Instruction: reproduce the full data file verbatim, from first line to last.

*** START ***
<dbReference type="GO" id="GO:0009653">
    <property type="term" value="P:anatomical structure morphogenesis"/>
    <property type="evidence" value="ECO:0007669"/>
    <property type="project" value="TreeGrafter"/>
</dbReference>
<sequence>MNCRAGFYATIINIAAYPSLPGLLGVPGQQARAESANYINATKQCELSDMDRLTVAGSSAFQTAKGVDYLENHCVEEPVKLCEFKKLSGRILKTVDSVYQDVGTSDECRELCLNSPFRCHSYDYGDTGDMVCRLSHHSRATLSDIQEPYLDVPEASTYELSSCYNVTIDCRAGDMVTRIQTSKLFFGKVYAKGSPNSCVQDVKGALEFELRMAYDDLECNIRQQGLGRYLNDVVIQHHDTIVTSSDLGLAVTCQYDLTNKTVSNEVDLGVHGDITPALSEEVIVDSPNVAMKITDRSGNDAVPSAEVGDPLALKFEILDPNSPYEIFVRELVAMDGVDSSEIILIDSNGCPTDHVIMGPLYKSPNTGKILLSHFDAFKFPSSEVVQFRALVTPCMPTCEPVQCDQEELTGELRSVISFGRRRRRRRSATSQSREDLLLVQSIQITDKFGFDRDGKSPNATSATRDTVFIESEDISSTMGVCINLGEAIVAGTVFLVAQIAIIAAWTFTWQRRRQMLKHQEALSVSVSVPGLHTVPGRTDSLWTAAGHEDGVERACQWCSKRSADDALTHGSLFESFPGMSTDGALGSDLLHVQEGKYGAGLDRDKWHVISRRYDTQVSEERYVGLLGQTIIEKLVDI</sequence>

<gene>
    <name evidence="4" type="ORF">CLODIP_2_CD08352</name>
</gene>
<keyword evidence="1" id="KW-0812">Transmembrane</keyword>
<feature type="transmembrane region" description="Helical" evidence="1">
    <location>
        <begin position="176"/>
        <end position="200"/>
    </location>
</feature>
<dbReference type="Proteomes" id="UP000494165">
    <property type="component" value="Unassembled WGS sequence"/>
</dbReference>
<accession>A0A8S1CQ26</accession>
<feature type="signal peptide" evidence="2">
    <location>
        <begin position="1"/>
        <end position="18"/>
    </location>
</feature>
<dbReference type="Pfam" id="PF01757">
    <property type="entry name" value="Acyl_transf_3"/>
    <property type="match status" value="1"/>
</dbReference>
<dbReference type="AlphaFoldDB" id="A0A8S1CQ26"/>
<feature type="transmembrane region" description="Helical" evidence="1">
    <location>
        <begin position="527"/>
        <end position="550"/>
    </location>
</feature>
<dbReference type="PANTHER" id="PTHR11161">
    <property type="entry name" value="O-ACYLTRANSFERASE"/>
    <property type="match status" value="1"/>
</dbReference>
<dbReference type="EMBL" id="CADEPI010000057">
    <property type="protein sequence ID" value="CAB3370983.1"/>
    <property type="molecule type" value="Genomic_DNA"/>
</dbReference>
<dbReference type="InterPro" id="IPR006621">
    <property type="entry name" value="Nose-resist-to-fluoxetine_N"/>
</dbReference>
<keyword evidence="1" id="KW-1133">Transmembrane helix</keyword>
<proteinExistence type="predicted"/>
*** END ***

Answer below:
<dbReference type="GO" id="GO:0009653">
    <property type="term" value="P:anatomical structure morphogenesis"/>
    <property type="evidence" value="ECO:0007669"/>
    <property type="project" value="TreeGrafter"/>
</dbReference>
<sequence>MNCRAGFYATIINIAAYPSLPGLLGVPGQQARAESANYINATKQCELSDMDRLTVAGSSAFQTAKGVDYLENHCVEEPVKLCEFKKLSGRILKTVDSVYQDVGTSDECRELCLNSPFRCHSYDYGDTGDMVCRLSHHSRATLSDIQEPYLDVPEASTYELSSCYNVTIDCRAGDMVTRIQTSKLFFGKVYAKGSPNSCVQDVKGALEFELRMAYDDLECNIRQQGLGRYLNDVVIQHHDTIVTSSDLGLAVTCQYDLTNKTVSNEVDLGVHGDITPALSEEVIVDSPNVAMKITDRSGNDAVPSAEVGDPLALKFEILDPNSPYEIFVRELVAMDGVDSSEIILIDSNGCPTDHVIMGPLYKSPNTGKILLSHFDAFKFPSSEVVQFRALVTPCMPTCEPVQCDQEELTGELRSVISFGRRRRRRRSATSQSREDLLLVQSIQITDKFGFDRDGKSPNATSATRDTVFIESEDISSTMGVCINLGEAIVAGTVFLVAQIAIIAAWTFTWQRRRQMLKHQEALSVSVSVPGLHTVPGRTDSLWTAAGHEDGVERACQWCSKRSADDALTHGSLFESFPGMSTDGALGSDLLHVQEGKYGAGLDRDKWHVISRRYDTQVSEERYVGLLGQTIIEKLVDI</sequence>

<gene>
    <name evidence="4" type="ORF">CLODIP_2_CD08352</name>
</gene>
<keyword evidence="1" id="KW-0812">Transmembrane</keyword>
<feature type="transmembrane region" description="Helical" evidence="1">
    <location>
        <begin position="176"/>
        <end position="200"/>
    </location>
</feature>
<dbReference type="Proteomes" id="UP000494165">
    <property type="component" value="Unassembled WGS sequence"/>
</dbReference>
<accession>A0A8S1CQ26</accession>
<feature type="signal peptide" evidence="2">
    <location>
        <begin position="1"/>
        <end position="18"/>
    </location>
</feature>
<dbReference type="Pfam" id="PF01757">
    <property type="entry name" value="Acyl_transf_3"/>
    <property type="match status" value="1"/>
</dbReference>
<dbReference type="AlphaFoldDB" id="A0A8S1CQ26"/>
<feature type="transmembrane region" description="Helical" evidence="1">
    <location>
        <begin position="527"/>
        <end position="550"/>
    </location>
</feature>
<dbReference type="PANTHER" id="PTHR11161">
    <property type="entry name" value="O-ACYLTRANSFERASE"/>
    <property type="match status" value="1"/>
</dbReference>
<dbReference type="EMBL" id="CADEPI010000057">
    <property type="protein sequence ID" value="CAB3370983.1"/>
    <property type="molecule type" value="Genomic_DNA"/>
</dbReference>
<dbReference type="InterPro" id="IPR006621">
    <property type="entry name" value="Nose-resist-to-fluoxetine_N"/>
</dbReference>
<keyword evidence="1" id="KW-1133">Transmembrane helix</keyword>
<proteinExistence type="predicted"/>